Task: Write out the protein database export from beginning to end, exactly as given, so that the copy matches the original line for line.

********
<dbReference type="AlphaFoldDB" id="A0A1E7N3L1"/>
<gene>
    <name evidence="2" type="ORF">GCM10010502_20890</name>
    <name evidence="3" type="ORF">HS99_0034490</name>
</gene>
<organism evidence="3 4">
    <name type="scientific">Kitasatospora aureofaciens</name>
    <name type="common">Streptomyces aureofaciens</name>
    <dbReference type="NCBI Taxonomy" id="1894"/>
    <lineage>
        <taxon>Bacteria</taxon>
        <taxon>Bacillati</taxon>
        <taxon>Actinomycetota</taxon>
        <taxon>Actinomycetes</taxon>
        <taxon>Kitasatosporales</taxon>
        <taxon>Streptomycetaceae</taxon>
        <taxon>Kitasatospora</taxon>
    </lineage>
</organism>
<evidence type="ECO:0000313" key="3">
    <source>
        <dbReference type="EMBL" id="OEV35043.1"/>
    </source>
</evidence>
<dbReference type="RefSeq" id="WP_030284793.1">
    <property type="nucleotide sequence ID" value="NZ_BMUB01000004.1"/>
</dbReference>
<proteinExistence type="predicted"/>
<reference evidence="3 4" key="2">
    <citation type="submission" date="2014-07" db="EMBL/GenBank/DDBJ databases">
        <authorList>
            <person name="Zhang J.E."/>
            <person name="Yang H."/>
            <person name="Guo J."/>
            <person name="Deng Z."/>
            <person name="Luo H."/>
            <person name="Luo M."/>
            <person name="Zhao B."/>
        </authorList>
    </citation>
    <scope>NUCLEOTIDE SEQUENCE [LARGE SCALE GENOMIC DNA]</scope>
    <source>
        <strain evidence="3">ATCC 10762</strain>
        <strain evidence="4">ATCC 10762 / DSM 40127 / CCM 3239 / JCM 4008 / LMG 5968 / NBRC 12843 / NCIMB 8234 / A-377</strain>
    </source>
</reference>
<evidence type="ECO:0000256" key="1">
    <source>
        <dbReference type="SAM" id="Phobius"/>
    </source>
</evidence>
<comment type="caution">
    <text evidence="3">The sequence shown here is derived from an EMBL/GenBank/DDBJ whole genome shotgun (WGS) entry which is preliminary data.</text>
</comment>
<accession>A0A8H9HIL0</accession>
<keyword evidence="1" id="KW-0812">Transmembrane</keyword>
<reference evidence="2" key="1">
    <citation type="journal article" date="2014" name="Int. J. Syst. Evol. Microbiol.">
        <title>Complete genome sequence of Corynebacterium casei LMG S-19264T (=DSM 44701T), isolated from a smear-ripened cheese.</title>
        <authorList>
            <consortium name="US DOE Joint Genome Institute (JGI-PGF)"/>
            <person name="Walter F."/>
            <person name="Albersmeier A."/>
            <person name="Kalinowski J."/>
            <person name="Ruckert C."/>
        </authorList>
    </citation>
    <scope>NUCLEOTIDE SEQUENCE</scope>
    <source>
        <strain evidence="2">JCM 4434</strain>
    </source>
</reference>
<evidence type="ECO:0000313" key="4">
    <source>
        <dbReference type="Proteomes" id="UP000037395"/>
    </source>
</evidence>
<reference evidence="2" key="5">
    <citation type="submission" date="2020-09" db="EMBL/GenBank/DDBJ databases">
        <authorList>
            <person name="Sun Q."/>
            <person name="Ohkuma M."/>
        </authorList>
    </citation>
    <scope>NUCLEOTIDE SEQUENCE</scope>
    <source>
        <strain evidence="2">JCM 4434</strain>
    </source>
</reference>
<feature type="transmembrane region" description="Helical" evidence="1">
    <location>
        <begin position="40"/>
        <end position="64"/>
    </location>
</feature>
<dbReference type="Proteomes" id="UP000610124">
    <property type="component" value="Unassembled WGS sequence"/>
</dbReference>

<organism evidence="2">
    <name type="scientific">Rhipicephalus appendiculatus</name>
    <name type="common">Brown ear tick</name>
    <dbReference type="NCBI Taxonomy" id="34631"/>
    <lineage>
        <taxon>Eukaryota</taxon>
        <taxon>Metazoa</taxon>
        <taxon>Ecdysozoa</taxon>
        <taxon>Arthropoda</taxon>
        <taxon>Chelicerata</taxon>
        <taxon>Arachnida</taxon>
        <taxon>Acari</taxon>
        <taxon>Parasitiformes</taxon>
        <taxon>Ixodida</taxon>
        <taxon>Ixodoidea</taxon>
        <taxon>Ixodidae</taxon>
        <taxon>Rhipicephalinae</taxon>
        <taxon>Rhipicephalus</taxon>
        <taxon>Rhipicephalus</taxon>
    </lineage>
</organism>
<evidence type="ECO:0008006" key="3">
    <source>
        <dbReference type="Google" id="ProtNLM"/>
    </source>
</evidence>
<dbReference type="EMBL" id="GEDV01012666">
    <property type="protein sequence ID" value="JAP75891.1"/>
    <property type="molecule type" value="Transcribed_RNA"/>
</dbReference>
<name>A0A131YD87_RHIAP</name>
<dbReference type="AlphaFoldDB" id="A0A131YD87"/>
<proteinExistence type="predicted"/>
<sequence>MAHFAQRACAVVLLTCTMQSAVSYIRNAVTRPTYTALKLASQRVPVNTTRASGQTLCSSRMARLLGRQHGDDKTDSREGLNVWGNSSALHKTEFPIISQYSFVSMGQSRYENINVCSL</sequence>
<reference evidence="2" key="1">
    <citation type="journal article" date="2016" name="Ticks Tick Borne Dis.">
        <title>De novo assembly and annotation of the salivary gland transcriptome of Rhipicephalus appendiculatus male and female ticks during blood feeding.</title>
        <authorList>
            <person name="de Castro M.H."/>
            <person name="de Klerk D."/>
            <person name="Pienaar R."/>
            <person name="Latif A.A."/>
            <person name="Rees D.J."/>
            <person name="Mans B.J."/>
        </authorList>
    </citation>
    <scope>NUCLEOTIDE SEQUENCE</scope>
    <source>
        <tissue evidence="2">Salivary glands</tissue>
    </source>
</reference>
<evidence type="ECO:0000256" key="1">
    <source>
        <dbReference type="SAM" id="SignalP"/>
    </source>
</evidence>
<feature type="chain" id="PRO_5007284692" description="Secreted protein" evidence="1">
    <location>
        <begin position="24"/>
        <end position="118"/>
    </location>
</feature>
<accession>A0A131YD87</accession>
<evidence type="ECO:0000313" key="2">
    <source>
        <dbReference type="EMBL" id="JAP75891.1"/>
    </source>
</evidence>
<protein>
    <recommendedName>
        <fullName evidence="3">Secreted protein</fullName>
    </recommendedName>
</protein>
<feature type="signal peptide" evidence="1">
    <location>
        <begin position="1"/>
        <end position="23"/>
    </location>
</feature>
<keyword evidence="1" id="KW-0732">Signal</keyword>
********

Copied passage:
<dbReference type="AlphaFoldDB" id="A0A1E7N3L1"/>
<gene>
    <name evidence="2" type="ORF">GCM10010502_20890</name>
    <name evidence="3" type="ORF">HS99_0034490</name>
</gene>
<organism evidence="3 4">
    <name type="scientific">Kitasatospora aureofaciens</name>
    <name type="common">Streptomyces aureofaciens</name>
    <dbReference type="NCBI Taxonomy" id="1894"/>
    <lineage>
        <taxon>Bacteria</taxon>
        <taxon>Bacillati</taxon>
        <taxon>Actinomycetota</taxon>
        <taxon>Actinomycetes</taxon>
        <taxon>Kitasatosporales</taxon>
        <taxon>Streptomycetaceae</taxon>
        <taxon>Kitasatospora</taxon>
    </lineage>
</organism>
<evidence type="ECO:0000313" key="3">
    <source>
        <dbReference type="EMBL" id="OEV35043.1"/>
    </source>
</evidence>
<dbReference type="RefSeq" id="WP_030284793.1">
    <property type="nucleotide sequence ID" value="NZ_BMUB01000004.1"/>
</dbReference>
<proteinExistence type="predicted"/>
<reference evidence="3 4" key="2">
    <citation type="submission" date="2014-07" db="EMBL/GenBank/DDBJ databases">
        <authorList>
            <person name="Zhang J.E."/>
            <person name="Yang H."/>
            <person name="Guo J."/>
            <person name="Deng Z."/>
            <person name="Luo H."/>
            <person name="Luo M."/>
            <person name="Zhao B."/>
        </authorList>
    </citation>
    <scope>NUCLEOTIDE SEQUENCE [LARGE SCALE GENOMIC DNA]</scope>
    <source>
        <strain evidence="3">ATCC 10762</strain>
        <strain evidence="4">ATCC 10762 / DSM 40127 / CCM 3239 / JCM 4008 / LMG 5968 / NBRC 12843 / NCIMB 8234 / A-377</strain>
    </source>
</reference>
<evidence type="ECO:0000256" key="1">
    <source>
        <dbReference type="SAM" id="Phobius"/>
    </source>
</evidence>
<comment type="caution">
    <text evidence="3">The sequence shown here is derived from an EMBL/GenBank/DDBJ whole genome shotgun (WGS) entry which is preliminary data.</text>
</comment>
<accession>A0A8H9HIL0</accession>
<keyword evidence="1" id="KW-0812">Transmembrane</keyword>
<reference evidence="2" key="1">
    <citation type="journal article" date="2014" name="Int. J. Syst. Evol. Microbiol.">
        <title>Complete genome sequence of Corynebacterium casei LMG S-19264T (=DSM 44701T), isolated from a smear-ripened cheese.</title>
        <authorList>
            <consortium name="US DOE Joint Genome Institute (JGI-PGF)"/>
            <person name="Walter F."/>
            <person name="Albersmeier A."/>
            <person name="Kalinowski J."/>
            <person name="Ruckert C."/>
        </authorList>
    </citation>
    <scope>NUCLEOTIDE SEQUENCE</scope>
    <source>
        <strain evidence="2">JCM 4434</strain>
    </source>
</reference>
<evidence type="ECO:0000313" key="4">
    <source>
        <dbReference type="Proteomes" id="UP000037395"/>
    </source>
</evidence>
<reference evidence="2" key="5">
    <citation type="submission" date="2020-09" db="EMBL/GenBank/DDBJ databases">
        <authorList>
            <person name="Sun Q."/>
            <person name="Ohkuma M."/>
        </authorList>
    </citation>
    <scope>NUCLEOTIDE SEQUENCE</scope>
    <source>
        <strain evidence="2">JCM 4434</strain>
    </source>
</reference>
<feature type="transmembrane region" description="Helical" evidence="1">
    <location>
        <begin position="40"/>
        <end position="64"/>
    </location>
</feature>
<dbReference type="Proteomes" id="UP000610124">
    <property type="component" value="Unassembled WGS sequence"/>
</dbReference>

<organism evidence="2">
    <name type="scientific">Rhipicephalus appendiculatus</name>
    <name type="common">Brown ear tick</name>
    <dbReference type="NCBI Taxonomy" id="34631"/>
    <lineage>
        <taxon>Eukaryota</taxon>
        <taxon>Metazoa</taxon>
        <taxon>Ecdysozoa</taxon>
        <taxon>Arthropoda</taxon>
        <taxon>Chelicerata</taxon>
        <taxon>Arachnida</taxon>
        <taxon>Acari</taxon>
        <taxon>Parasitiformes</taxon>
        <taxon>Ixodida</taxon>
        <taxon>Ixodoidea</taxon>
        <taxon>Ixodidae</taxon>
        <taxon>Rhipicephalinae</taxon>
        <taxon>Rhipicephalus</taxon>
        <taxon>Rhipicephalus</taxon>
    </lineage>
</organism>
<evidence type="ECO:0008006" key="3">
    <source>
        <dbReference type="Google" id="ProtNLM"/>
    </source>
</evidence>
<dbReference type="EMBL" id="GEDV01012666">
    <property type="protein sequence ID" value="JAP75891.1"/>
    <property type="molecule type" value="Transcribed_RNA"/>
</dbReference>
<name>A0A131YD87_RHIAP</name>
<dbReference type="AlphaFoldDB" id="A0A131YD87"/>
<proteinExistence type="predicted"/>
<sequence>MAHFAQRACAVVLLTCTMQSAVSYIRNAVTRPTYTALKLASQRVPVNTTRASGQTLCSSRMARLLGRQHGDDKTDSREGLNVWGNSSALHKTEFPIISQYSFVSMGQSRYENINVCSL</sequence>
<reference evidence="2" key="1">
    <citation type="journal article" date="2016" name="Ticks Tick Borne Dis.">
        <title>De novo assembly and annotation of the salivary gland transcriptome of Rhipicephalus appendiculatus male and female ticks during blood feeding.</title>
        <authorList>
            <person name="de Castro M.H."/>
            <person name="de Klerk D."/>
            <person name="Pienaar R."/>
            <person name="Latif A.A."/>
            <person name="Rees D.J."/>
            <person name="Mans B.J."/>
        </authorList>
    </citation>
    <scope>NUCLEOTIDE SEQUENCE</scope>
    <source>
        <tissue evidence="2">Salivary glands</tissue>
    </source>
</reference>
<evidence type="ECO:0000256" key="1">
    <source>
        <dbReference type="SAM" id="SignalP"/>
    </source>
</evidence>
<feature type="chain" id="PRO_5007284692" description="Secreted protein" evidence="1">
    <location>
        <begin position="24"/>
        <end position="118"/>
    </location>
</feature>
<accession>A0A131YD87</accession>
<evidence type="ECO:0000313" key="2">
    <source>
        <dbReference type="EMBL" id="JAP75891.1"/>
    </source>
</evidence>
<protein>
    <recommendedName>
        <fullName evidence="3">Secreted protein</fullName>
    </recommendedName>
</protein>
<feature type="signal peptide" evidence="1">
    <location>
        <begin position="1"/>
        <end position="23"/>
    </location>
</feature>
<keyword evidence="1" id="KW-0732">Signal</keyword>